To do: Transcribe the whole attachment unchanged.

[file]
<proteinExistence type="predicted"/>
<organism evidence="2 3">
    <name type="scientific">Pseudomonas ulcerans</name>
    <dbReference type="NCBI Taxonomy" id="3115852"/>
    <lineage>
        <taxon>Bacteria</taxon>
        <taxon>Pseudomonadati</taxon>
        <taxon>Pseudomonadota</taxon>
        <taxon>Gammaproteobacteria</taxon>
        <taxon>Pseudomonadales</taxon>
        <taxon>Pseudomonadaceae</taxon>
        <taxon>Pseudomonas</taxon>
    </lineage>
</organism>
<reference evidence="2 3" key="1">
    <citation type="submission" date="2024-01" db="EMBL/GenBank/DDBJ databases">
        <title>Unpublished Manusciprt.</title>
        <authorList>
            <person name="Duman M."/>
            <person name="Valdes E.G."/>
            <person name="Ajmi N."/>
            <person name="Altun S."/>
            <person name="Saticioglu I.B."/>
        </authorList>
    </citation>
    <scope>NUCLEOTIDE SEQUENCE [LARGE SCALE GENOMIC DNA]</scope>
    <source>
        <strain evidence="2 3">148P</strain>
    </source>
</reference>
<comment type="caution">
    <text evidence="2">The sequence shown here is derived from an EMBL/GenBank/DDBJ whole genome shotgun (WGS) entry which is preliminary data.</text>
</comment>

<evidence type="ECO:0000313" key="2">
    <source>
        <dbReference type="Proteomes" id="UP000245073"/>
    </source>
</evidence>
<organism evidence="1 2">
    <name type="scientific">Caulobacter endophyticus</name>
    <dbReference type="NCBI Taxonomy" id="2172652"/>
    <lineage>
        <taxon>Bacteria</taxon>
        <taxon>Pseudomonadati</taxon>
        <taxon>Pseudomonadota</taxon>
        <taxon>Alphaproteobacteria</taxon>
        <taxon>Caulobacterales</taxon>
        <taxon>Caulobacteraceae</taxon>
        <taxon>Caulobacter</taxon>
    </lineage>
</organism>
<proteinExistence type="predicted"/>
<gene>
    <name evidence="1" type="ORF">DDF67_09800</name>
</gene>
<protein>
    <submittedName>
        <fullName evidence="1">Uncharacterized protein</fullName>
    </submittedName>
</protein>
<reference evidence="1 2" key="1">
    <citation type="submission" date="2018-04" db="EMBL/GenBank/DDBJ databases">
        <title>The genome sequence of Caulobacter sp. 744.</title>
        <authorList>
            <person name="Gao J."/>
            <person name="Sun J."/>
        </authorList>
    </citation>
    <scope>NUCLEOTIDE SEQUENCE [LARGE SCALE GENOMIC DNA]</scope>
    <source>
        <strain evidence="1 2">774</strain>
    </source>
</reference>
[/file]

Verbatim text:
<proteinExistence type="predicted"/>
<organism evidence="2 3">
    <name type="scientific">Pseudomonas ulcerans</name>
    <dbReference type="NCBI Taxonomy" id="3115852"/>
    <lineage>
        <taxon>Bacteria</taxon>
        <taxon>Pseudomonadati</taxon>
        <taxon>Pseudomonadota</taxon>
        <taxon>Gammaproteobacteria</taxon>
        <taxon>Pseudomonadales</taxon>
        <taxon>Pseudomonadaceae</taxon>
        <taxon>Pseudomonas</taxon>
    </lineage>
</organism>
<reference evidence="2 3" key="1">
    <citation type="submission" date="2024-01" db="EMBL/GenBank/DDBJ databases">
        <title>Unpublished Manusciprt.</title>
        <authorList>
            <person name="Duman M."/>
            <person name="Valdes E.G."/>
            <person name="Ajmi N."/>
            <person name="Altun S."/>
            <person name="Saticioglu I.B."/>
        </authorList>
    </citation>
    <scope>NUCLEOTIDE SEQUENCE [LARGE SCALE GENOMIC DNA]</scope>
    <source>
        <strain evidence="2 3">148P</strain>
    </source>
</reference>
<comment type="caution">
    <text evidence="2">The sequence shown here is derived from an EMBL/GenBank/DDBJ whole genome shotgun (WGS) entry which is preliminary data.</text>
</comment>

<evidence type="ECO:0000313" key="2">
    <source>
        <dbReference type="Proteomes" id="UP000245073"/>
    </source>
</evidence>
<organism evidence="1 2">
    <name type="scientific">Caulobacter endophyticus</name>
    <dbReference type="NCBI Taxonomy" id="2172652"/>
    <lineage>
        <taxon>Bacteria</taxon>
        <taxon>Pseudomonadati</taxon>
        <taxon>Pseudomonadota</taxon>
        <taxon>Alphaproteobacteria</taxon>
        <taxon>Caulobacterales</taxon>
        <taxon>Caulobacteraceae</taxon>
        <taxon>Caulobacter</taxon>
    </lineage>
</organism>
<proteinExistence type="predicted"/>
<gene>
    <name evidence="1" type="ORF">DDF67_09800</name>
</gene>
<protein>
    <submittedName>
        <fullName evidence="1">Uncharacterized protein</fullName>
    </submittedName>
</protein>
<reference evidence="1 2" key="1">
    <citation type="submission" date="2018-04" db="EMBL/GenBank/DDBJ databases">
        <title>The genome sequence of Caulobacter sp. 744.</title>
        <authorList>
            <person name="Gao J."/>
            <person name="Sun J."/>
        </authorList>
    </citation>
    <scope>NUCLEOTIDE SEQUENCE [LARGE SCALE GENOMIC DNA]</scope>
    <source>
        <strain evidence="1 2">774</strain>
    </source>
</reference>